414 Heroes: How One Volunteer Can Have a Huge Impact

“Why do I volunteer? It’s something to do every day, and a lot of friends of mine from the neighborhood come here.”


I’m retired — I was a welder for 40 years — and live on the north side of Milwaukee. Originally, I was a meal guest at The Gathering. One day I noticed the trash and tray area lacked volunteers, and it was getting backed up. When that happens, the whole operation gets backed up. So I started to help and never stopped.

The Gathering provides free meals, cooked on site, to those who would otherwise go hungry. There are four sites around the city; I’m at the Running Rebels site at 1300 W. Fond du Lac Ave. We serve between 100 and 250 people every day. I basically do what needs to be done. There are mostly women here, so I do the heavy lifting when donations come in: cartons of canned goods, boxes of fresh produce, that sort of thing.

Now, by law, there are no sit-down gatherings, so we are restricted to bag breakfasts. We put them on a distribution table at the front door; guests no longer come into the building. We try to have some variety because people have preferences, and some have food allergies or sodium issues. We try to offer one hot meal and one cold. Hot meals are served in clamshell cartons.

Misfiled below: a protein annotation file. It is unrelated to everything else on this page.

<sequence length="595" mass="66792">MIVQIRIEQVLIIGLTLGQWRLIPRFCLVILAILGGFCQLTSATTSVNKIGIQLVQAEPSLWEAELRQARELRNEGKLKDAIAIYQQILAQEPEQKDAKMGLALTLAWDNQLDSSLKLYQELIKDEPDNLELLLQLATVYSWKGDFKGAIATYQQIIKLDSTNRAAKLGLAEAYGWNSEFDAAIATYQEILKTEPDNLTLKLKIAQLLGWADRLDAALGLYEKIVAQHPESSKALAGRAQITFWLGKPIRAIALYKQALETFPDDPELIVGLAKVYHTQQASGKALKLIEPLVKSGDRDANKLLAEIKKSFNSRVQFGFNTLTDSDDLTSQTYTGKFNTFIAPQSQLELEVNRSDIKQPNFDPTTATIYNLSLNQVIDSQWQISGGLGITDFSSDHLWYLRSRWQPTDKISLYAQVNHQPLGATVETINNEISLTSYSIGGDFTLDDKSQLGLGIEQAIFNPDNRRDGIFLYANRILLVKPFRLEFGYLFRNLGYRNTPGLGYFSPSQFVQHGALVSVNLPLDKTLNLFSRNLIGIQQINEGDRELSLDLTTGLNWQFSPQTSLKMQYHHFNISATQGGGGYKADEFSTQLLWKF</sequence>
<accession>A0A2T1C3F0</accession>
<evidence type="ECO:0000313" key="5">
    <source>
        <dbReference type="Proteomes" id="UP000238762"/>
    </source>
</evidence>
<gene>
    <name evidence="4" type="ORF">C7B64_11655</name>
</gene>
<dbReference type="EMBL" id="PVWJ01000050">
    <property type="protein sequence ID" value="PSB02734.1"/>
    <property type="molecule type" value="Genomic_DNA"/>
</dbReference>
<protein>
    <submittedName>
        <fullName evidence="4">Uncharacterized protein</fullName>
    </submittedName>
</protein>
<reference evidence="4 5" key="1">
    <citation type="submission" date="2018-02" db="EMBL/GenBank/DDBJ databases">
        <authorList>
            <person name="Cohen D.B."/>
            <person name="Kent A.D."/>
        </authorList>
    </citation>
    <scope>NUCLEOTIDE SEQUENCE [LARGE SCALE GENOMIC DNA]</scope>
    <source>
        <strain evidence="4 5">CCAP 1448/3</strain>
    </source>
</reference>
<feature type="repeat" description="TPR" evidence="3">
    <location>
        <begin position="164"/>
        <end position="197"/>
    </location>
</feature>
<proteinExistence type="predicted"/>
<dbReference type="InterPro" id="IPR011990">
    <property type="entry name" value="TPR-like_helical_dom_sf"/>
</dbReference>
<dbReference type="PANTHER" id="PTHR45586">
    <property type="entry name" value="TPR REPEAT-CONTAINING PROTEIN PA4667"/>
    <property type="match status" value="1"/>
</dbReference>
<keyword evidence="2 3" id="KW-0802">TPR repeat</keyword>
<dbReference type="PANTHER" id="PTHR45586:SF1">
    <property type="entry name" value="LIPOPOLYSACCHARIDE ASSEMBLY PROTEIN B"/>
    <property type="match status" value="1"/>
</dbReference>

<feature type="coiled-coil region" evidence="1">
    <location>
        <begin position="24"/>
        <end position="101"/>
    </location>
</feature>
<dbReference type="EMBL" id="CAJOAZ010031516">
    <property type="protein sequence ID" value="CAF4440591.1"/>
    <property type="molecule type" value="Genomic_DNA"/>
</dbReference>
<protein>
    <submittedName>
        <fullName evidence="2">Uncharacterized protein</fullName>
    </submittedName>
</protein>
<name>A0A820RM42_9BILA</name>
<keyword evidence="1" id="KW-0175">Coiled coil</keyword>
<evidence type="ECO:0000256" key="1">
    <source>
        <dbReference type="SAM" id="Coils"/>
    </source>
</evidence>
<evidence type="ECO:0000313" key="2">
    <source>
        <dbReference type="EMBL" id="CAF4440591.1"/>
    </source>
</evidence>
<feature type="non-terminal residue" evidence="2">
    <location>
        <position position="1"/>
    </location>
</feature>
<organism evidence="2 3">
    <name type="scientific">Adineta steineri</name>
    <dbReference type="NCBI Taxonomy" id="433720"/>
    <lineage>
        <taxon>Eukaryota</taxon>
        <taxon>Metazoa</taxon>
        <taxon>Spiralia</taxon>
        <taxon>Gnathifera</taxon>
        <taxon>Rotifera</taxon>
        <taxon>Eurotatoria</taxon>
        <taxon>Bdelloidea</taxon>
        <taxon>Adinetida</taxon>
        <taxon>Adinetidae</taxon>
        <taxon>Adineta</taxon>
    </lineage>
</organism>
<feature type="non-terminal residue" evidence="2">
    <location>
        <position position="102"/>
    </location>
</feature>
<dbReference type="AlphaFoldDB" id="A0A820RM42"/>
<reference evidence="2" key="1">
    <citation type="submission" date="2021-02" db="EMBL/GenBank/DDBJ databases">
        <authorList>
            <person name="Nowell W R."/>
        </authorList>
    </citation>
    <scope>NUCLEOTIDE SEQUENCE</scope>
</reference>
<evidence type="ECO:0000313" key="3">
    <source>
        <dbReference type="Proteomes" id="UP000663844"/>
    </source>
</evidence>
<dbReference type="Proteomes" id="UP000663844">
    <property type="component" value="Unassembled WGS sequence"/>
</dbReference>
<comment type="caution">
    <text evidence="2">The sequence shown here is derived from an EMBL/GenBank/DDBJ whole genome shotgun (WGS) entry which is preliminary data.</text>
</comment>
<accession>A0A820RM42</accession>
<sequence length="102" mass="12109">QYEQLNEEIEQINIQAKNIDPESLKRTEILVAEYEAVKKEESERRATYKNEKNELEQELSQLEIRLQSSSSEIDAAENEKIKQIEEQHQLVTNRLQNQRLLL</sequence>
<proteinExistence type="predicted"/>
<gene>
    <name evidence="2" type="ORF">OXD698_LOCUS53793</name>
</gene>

This morning, for example, we offered scrambled eggs, tater tots, milk and cereal, fruit, a piece of pastry, juice and a granola bar.

For the most part, our guests are thankful and grateful, and they let us know that in different ways. Today there was a woman here with her four children. Each one of them said thank you very politely.

Why do I volunteer? It’s something to do every day, and a lot of friends of mine from the neighborhood come here.

– As told to Carolyn Kott Washburne

The Go-To Guy

Jerry is very modest about the work he does here — he doesn’t let on about how much passion he has. He is here every single day, and he stays well past the volunteering hours without us asking him to. A volunteer like that is invaluable. Jerry doesn’t talk much about how poverty affects the African American community, but he does have his finger on the pulse. He knows about all of the shelters, meal programs and resources in the city. When guests ask me where they can get clothes or the next meal, and I’m not sure, I turn to Jerry.


– Natalee Kashou, Breakfast and Marketing Manager, The Gathering of Southeastern Wisconsin

How to Help

Cash donations, of course, are always appreciated. So are in-kind donations, although the need varies. Currently there is a need for fresh fruit and/or fruit cups, juice boxes, bottled water (not sparkling), plastic grocery bags, to-go containers with compartments, “clamshell” 6X6 to-go containers, hand sanitizer and cloth face masks. Needs are updated weekly on The Gathering’s Facebook page or website